In 1953, the Ariel Square Four Mark 2 was released. It was a 997cc model with separate barrels, a redesigned cylinder head and four separate exhaust pipes. The bike, which was capable of 100 mph, went on the market for £336.16.6 (about £8,500 in 2015).

End of an Ariel era
A prototype was created in 1954 of a Mark 3 model, but it failed to reach production. In 1956, Sangster was voted new chairman of the group and swiftly appointed Turner as the head of the automotive division, which covered BSA, Ariel and Triumph. Production of all Ariel's Square Four models ceased in 1959 due to high manufacturing costs and a new trend towards smaller, more modern power units. The Ariel brand ended in 1967, and the last model to be produced was the Ariel 3, a 49cc automatic trike which was by BSA.

The name has since been reused in the automotive industry by Ariel Ltd, who produced a sports car and a new motorcycle, Ariel Ace.

15,639 Ariel Square Fours were produced in total between 1931 and 1958. Today, a 4F Square Four could set you back about £30,000 or more. They have been praised for their reliability and durability, but the unique design of their patented engine works as a reminder of the innovation and creativity of Edward Turner, and thus Ariel.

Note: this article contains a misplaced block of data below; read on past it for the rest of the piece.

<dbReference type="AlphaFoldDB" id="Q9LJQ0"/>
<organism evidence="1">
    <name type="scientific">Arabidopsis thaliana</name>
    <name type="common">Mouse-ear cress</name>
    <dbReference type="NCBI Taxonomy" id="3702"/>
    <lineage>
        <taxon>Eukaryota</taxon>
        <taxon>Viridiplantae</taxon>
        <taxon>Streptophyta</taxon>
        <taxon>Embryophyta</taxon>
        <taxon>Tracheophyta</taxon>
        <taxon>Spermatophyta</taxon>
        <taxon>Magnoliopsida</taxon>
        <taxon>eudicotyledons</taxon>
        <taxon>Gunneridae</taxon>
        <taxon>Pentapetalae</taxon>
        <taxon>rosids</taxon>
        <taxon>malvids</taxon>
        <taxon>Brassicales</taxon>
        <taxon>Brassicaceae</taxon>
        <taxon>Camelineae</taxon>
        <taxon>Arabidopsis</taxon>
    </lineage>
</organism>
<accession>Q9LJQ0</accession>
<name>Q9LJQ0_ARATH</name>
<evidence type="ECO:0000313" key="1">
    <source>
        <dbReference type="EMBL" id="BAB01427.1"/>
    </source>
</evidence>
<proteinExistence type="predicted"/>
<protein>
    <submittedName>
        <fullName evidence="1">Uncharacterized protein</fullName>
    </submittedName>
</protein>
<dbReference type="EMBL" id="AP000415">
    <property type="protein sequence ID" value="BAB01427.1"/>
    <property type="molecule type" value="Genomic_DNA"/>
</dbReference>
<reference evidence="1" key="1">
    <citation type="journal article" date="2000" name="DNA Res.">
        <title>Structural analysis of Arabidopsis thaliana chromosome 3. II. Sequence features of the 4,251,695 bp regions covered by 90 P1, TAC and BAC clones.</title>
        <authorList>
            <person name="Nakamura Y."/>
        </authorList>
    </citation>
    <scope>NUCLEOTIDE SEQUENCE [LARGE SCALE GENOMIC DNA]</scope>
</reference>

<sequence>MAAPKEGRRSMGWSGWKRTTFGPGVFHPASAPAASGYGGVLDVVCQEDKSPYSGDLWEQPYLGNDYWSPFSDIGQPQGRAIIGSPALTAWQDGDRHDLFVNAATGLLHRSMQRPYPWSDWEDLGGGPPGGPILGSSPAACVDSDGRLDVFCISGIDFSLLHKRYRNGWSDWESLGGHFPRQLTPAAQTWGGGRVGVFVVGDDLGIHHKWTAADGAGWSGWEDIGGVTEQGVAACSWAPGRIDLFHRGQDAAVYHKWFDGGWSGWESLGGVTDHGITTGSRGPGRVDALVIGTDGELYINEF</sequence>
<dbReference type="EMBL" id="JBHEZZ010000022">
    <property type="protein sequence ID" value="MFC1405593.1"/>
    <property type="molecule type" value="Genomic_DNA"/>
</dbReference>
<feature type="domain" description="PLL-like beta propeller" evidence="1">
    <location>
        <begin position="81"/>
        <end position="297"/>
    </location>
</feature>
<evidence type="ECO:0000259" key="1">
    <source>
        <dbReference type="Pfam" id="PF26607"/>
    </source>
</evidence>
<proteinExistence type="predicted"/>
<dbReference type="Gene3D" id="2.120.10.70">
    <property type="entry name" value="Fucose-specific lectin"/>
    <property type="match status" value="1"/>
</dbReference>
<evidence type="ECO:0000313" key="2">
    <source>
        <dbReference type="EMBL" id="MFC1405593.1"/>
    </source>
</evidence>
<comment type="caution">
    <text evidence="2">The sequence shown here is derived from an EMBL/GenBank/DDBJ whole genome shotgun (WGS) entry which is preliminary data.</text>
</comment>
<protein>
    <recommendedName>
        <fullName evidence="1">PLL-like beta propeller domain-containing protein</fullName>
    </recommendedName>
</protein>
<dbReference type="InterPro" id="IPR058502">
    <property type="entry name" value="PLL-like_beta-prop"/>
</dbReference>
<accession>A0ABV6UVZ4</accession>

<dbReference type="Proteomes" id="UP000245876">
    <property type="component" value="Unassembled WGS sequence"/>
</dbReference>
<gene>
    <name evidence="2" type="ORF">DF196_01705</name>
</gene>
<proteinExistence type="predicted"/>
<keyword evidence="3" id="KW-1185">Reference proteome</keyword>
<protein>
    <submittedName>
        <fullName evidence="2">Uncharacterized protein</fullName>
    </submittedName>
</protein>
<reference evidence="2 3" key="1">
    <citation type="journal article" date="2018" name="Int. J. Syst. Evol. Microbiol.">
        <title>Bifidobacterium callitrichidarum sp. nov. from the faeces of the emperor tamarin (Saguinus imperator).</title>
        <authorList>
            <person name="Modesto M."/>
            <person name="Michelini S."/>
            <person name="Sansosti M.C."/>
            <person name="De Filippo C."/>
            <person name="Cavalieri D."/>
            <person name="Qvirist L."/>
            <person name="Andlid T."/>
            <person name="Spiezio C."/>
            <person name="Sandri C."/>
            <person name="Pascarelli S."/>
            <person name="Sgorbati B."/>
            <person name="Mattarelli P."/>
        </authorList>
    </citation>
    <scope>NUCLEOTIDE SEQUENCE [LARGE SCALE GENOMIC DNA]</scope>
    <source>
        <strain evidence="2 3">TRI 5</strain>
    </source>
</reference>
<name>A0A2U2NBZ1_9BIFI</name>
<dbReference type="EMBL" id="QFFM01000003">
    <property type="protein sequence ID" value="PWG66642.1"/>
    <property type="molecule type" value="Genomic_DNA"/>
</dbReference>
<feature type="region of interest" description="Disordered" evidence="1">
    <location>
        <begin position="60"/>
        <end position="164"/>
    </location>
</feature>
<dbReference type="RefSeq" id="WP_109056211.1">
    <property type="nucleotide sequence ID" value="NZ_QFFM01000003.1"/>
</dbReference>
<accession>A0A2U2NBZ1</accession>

With sidecar
Ariel 4F Square Four 600  - Specs
Years of production: 1932-1936

Production: 2647 Units

Engine: Double vertical twin, OHC

Capacity: 601cc

Bore & Stroke: 56 x 61mm

Cooling System: Air cooled

Compression Ratio: 6:9:1

Induction: Carburettor

Transmission: 4 speed, Burman

Final Drive: Chain

Front Suspension: Ariel centre spring girders

Rear Suspension: Rigid, spring loaded saddle

Front & Rear Brakes: Drum, 7 inch

Dry Weight: 168kg

Have you ever ridden an Ariel 4F Square Four motorcycle, or have you got an oldie but a goodie motorcycle in your garage? Share your thoughts and images with us at news@wemoto.com.

23/12/15         Great bike ahead of its time then, so were many other British bikes!

24/12/15         Used to own one of these, fishtail exhaust and all; lovely bike. Rigid rear end took some getting used to though

24/12/15          My grand dad was a frame builder at Ariel

24/12/15          Low CoG, and skinny tyres. Nothing wrong with that!

25/12/15          My now sadly departed father always had two bikes (before marriage and kids) one bike on the road and the other being honed to perfection (he did the final lapping of the valves with silver polish) then swap the bikes over. I know for a fact he would have given up both bikes for the Square Four. This is the man who taught me how to strip and rebuild an engine at the tender age of eight!! RIP Douglas H Markham, my amazing dad.

25/12/15         this would make a brilliant Christmas present

          25/12/15         I agree mate

25/12/15          A classic,love it.

25/12/15         Brilliant looking

25/12/15          Ridden the 1000cc one

26/12/15          Great bike as were so many British made bikes but the but like many other British company's they got left behind why Honda flooded the market with cheap 50 .90 .100 cc bikes

26/12/15         My dad had one of these, first one in Wisbech

Posted by Daisy Cordell
for Wemoto News on 23 December 2015 in Features